Nonpoint source pollution affects the quality of numerous watersheds in the Midwestern United States. The Illinois State Water Survey conducted this study to (1) assess the potential of artificial neural networks (ANNs) in forecasting weekly nitrate-nitrogen (nitrate-N) concentration; and (2) evaluate the uncertainty associated with those forecasts. Three ANN models were applied to predict weekly nitrate-N concentrations in the Sangamon River near Decatur, Illinois, based on past weekly precipitation, air temperature, discharge, and past nitrate-N concentrations. Those ANN models were more accurate than the linear regression models having the same inputs and output. Uncertainty of the ANN models was further expressed through the entropy principle, as defined in the information theory. Using several inputs in an ANN-based forecasting model reduced the uncertainty expressed through the marginal entropy of weekly nitrate-N concentrations. The uncertainty of predictions was expressed as conditional entropy of future nitrate concentrations for given past precipitation, temperature, discharge, and nitrate-N concentration. In general, the uncertainty of predictions decreased with model complexity. Including additional input variables produced more accurate predictions. However, using the previous weekly data (week t−1) did not reduce the uncertainty in the predictions of future nitrate concentrations (week t+1) based on current weekly data (week t).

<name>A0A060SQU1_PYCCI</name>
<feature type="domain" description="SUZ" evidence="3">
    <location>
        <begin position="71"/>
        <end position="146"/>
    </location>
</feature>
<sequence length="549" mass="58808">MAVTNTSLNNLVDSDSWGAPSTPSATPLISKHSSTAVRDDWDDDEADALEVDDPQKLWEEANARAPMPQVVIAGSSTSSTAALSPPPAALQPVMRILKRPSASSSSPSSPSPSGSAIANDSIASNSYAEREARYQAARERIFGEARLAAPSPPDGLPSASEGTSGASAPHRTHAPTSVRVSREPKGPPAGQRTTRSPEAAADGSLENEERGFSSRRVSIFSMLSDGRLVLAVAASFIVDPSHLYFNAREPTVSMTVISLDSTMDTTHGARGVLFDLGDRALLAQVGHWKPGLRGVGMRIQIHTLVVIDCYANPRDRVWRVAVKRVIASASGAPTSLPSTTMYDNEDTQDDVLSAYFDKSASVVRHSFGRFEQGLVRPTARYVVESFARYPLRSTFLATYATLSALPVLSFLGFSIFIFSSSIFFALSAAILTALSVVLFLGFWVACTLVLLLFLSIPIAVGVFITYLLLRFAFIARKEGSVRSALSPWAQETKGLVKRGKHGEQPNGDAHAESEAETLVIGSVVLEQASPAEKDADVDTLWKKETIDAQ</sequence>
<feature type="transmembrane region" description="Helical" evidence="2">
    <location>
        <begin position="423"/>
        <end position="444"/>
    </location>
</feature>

Markus, M., Tsai, C.W.-S., and Demissie, M. (2003): Uncertainty of weekly nitrate forecasts using artificial neural networks. Journal of Environmental Engineering 129(3):267-274. DOI: 10.1061/(ASCE)0733-9372(2003)129:3(267)